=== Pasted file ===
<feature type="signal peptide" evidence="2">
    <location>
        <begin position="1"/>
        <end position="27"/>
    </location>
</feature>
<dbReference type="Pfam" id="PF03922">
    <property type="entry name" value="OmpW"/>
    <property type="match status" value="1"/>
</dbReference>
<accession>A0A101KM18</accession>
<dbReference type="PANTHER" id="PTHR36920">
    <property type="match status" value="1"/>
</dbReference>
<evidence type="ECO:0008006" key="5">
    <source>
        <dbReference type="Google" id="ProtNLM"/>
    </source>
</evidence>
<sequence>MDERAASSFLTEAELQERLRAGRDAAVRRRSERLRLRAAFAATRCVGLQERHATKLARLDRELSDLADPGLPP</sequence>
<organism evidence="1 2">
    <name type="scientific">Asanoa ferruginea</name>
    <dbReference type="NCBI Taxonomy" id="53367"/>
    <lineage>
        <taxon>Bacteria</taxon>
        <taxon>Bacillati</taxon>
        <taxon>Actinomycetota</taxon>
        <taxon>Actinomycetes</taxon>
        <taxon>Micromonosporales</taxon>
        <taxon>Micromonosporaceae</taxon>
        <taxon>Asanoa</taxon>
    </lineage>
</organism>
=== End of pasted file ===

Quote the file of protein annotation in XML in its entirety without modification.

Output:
<feature type="signal peptide" evidence="2">
    <location>
        <begin position="1"/>
        <end position="27"/>
    </location>
</feature>
<dbReference type="Pfam" id="PF03922">
    <property type="entry name" value="OmpW"/>
    <property type="match status" value="1"/>
</dbReference>
<accession>A0A101KM18</accession>
<dbReference type="PANTHER" id="PTHR36920">
    <property type="match status" value="1"/>
</dbReference>
<evidence type="ECO:0008006" key="5">
    <source>
        <dbReference type="Google" id="ProtNLM"/>
    </source>
</evidence>
<sequence>MDERAASSFLTEAELQERLRAGRDAAVRRRSERLRLRAAFAATRCVGLQERHATKLARLDRELSDLADPGLPP</sequence>
<organism evidence="1 2">
    <name type="scientific">Asanoa ferruginea</name>
    <dbReference type="NCBI Taxonomy" id="53367"/>
    <lineage>
        <taxon>Bacteria</taxon>
        <taxon>Bacillati</taxon>
        <taxon>Actinomycetota</taxon>
        <taxon>Actinomycetes</taxon>
        <taxon>Micromonosporales</taxon>
        <taxon>Micromonosporaceae</taxon>
        <taxon>Asanoa</taxon>
    </lineage>
</organism>